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A Tesla Valve in a Spacecraft Propulsion System

The use of a Tesla Valve to limit water hammer when priming a spacecraft propulsion system

A Tesla Valve in a Spacecraft Propulsion System
  • £255

    pledged of £250

    • 7

      sponsors

    • 0

      left

This project received pledges on Mon 09 Mar 2020

Welcome to my page! I'm hoping to raise £250 to fund the investigation of this novel and exciting idea.

The background and purpose of my project:

During the priming stage of a spacecraft propulsion system, the slamming of the propellant against the closed thruster valve when the propellant tank valve is opened can cause severe pressure peaks.                                                                                                                                                                  Priming Event [1] 

This phenomenon is known as hydraulic shock, or the water hammer effect. The pressure peaks can cause a multitude of problems ranging from damaged hardware, to a total collapsing of the pipe. A potential option for mitigating the water hammer is the incorporation of a Tesla Valve in the pipeline. The Tesla Valve is designed in a way that will allow fluid with a low flow rate through unimpeded but will slow down fluid with a high flow rate. Fluid travels through the pipeline at a high flow rate during priming, so by having the Tesla Valve incorporated in the pipeline, it would reduce the flow rate before the propellant impacts the closed thruster valve. The reduction in flow rate will limit the water hammer.

This project involves the manufacturing of a Tesla Valve and validation testing in an experiment rig that simulates the priming event of a spacecraft propulsion system.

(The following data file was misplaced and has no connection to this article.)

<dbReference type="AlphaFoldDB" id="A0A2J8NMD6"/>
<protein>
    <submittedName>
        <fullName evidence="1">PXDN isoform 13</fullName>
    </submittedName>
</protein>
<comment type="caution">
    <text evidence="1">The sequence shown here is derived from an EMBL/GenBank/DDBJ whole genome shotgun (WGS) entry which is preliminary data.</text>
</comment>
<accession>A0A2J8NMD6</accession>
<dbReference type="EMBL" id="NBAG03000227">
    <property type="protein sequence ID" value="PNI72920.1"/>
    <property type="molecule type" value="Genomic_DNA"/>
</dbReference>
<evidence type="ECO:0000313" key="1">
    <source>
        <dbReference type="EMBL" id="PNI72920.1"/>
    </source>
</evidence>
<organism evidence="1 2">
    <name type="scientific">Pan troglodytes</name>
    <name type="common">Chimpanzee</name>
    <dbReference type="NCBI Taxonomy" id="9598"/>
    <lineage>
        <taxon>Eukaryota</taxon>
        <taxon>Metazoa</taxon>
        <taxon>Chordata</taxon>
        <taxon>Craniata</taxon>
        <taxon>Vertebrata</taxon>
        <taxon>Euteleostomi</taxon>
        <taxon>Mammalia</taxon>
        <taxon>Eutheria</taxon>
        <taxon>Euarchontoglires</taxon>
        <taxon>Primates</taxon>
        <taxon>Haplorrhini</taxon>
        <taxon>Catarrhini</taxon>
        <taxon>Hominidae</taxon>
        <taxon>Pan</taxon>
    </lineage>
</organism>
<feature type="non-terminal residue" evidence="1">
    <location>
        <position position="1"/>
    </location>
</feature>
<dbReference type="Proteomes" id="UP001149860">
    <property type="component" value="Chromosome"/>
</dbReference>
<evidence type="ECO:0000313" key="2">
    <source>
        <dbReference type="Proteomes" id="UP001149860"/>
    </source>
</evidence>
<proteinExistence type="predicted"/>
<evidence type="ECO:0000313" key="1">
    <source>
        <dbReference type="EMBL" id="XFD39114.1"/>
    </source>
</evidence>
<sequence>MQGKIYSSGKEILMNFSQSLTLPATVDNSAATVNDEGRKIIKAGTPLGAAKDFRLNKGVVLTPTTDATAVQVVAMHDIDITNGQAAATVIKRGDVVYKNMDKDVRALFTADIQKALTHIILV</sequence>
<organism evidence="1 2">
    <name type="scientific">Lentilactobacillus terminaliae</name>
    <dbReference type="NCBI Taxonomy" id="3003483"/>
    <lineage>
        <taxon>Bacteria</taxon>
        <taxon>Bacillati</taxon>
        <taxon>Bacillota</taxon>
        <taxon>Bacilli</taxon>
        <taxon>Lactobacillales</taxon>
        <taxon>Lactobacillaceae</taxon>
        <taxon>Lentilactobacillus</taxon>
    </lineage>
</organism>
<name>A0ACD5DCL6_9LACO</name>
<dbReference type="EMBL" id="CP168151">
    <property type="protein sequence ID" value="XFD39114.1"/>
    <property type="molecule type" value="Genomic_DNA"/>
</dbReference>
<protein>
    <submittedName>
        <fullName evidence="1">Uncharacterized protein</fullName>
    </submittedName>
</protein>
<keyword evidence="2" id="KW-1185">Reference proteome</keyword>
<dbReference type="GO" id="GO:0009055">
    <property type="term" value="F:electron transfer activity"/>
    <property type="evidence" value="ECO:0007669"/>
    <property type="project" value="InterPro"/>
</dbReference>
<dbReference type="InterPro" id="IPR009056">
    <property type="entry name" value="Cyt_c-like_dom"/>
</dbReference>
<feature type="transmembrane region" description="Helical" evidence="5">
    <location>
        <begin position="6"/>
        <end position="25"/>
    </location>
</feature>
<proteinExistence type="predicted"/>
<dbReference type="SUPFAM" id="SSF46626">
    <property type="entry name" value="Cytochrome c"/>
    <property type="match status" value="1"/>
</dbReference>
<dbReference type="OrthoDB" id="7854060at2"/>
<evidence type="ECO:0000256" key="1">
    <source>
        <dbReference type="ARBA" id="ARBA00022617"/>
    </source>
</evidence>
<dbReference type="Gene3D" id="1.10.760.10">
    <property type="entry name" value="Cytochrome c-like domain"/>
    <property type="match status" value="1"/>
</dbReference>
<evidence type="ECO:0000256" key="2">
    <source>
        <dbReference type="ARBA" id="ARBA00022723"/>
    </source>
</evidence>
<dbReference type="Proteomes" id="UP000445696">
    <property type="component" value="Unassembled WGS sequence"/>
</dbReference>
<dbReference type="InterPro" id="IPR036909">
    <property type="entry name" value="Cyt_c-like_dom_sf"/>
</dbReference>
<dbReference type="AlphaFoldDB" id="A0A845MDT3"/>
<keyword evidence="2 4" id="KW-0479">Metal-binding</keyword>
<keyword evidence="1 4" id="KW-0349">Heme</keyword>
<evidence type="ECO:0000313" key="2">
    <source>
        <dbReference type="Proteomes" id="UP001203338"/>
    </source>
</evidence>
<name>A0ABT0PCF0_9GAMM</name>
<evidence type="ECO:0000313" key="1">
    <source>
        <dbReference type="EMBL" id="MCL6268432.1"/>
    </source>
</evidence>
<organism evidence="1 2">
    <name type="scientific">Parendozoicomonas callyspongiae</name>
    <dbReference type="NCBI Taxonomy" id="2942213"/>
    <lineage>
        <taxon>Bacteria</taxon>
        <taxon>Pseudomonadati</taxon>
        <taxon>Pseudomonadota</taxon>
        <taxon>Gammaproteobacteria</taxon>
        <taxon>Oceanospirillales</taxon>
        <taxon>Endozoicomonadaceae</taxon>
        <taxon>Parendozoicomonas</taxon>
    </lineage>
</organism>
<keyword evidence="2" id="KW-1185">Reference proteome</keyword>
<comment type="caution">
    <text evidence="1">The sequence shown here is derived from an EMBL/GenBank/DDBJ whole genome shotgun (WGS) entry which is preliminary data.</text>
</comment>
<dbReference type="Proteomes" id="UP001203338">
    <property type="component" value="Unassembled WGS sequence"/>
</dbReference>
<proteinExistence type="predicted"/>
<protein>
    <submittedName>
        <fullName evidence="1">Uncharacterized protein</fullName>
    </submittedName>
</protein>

The Tesla Valve has never been used in this context before, and if it works, this solution could actually be applied in industry.

Why support this project?

This is a unique solution and an opportunity to help mitigate the damage subjected to hardware within a spacecraft propulsion system during priming. It will increase the safety and performance of a propulsion system, whilst reducing cost.

The components that will be bought and used for the experiment rig can be re-used so you will also be helping future KU students with any projects relating to propulsion.

Who am I?  

I'm Ijaz, an Astronautical Engineering student in my final year at Kingston University London. My specific interests lie within the field of spacecraft propulsion, which is why my project and dissertation project are related to this. 

Rewards

There is a reward available for anyone who donates £100 or more. Please take a look at the pledge rewards detailed within this page.

Images 

Here's some images of the CAD design of the Tesla Valve

The inside:

What the finished article will look like:

Help me succeed!

My hope is that if you have made it this far down on the page, this project has piqued your interest. Please do donate, comment or even share on social media to help my project reach as far and wide as possible.

Thank you for your time,

Ijaz

References

[1] Moore, J., Gilbert, J., Brindle, B. and Risha, G. (2019). Priming Event Peak Pressures in Liquid Propulsion Systems. Journal of Spacecraft and Rockets, 56(3), pp.899-909.